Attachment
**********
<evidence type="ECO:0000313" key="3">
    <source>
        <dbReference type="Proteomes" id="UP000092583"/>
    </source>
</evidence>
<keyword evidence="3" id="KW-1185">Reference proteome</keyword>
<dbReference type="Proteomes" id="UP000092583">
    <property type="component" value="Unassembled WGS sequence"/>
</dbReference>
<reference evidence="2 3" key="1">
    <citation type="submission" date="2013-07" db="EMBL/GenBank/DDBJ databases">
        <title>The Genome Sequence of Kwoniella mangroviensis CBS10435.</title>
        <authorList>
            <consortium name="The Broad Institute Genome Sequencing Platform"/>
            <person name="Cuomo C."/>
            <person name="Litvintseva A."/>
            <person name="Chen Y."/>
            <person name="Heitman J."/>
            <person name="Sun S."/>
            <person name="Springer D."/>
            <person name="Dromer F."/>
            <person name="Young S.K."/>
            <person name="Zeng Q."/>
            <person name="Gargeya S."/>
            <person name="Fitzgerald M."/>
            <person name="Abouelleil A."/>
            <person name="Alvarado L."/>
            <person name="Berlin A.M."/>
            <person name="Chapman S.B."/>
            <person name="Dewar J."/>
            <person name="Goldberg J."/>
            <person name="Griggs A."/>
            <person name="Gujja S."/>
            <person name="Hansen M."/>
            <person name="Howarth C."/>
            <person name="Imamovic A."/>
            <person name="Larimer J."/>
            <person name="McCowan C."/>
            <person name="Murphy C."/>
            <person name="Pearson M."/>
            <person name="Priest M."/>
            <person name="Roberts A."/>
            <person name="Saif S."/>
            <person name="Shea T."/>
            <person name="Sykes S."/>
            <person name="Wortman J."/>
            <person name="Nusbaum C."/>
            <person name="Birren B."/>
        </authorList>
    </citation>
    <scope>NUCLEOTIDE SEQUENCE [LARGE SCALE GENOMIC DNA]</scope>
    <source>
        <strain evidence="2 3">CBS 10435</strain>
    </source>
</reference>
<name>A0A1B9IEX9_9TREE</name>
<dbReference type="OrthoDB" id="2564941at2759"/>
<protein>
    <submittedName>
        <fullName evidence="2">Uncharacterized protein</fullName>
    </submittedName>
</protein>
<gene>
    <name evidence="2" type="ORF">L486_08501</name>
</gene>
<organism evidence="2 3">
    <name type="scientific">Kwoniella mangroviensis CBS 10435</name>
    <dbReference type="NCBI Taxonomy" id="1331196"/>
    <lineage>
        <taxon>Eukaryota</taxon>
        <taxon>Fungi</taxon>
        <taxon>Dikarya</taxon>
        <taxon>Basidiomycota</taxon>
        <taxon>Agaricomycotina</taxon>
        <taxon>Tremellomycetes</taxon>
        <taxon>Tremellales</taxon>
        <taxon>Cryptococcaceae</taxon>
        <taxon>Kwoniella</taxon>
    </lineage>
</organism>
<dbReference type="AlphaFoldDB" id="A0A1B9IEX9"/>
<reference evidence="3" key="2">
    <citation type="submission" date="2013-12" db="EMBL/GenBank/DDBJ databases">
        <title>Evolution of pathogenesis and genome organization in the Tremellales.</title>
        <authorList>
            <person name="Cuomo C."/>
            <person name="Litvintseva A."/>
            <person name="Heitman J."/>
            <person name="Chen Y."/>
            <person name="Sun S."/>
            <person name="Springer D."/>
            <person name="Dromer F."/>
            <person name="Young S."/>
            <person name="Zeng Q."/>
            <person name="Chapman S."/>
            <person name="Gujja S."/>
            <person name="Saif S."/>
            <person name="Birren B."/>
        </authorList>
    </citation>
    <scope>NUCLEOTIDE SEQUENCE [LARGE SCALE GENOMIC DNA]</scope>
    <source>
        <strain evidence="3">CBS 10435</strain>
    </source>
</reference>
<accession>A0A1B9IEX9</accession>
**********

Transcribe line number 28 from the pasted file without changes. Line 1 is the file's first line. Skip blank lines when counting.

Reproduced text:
            <person name="Berlin A.M."/>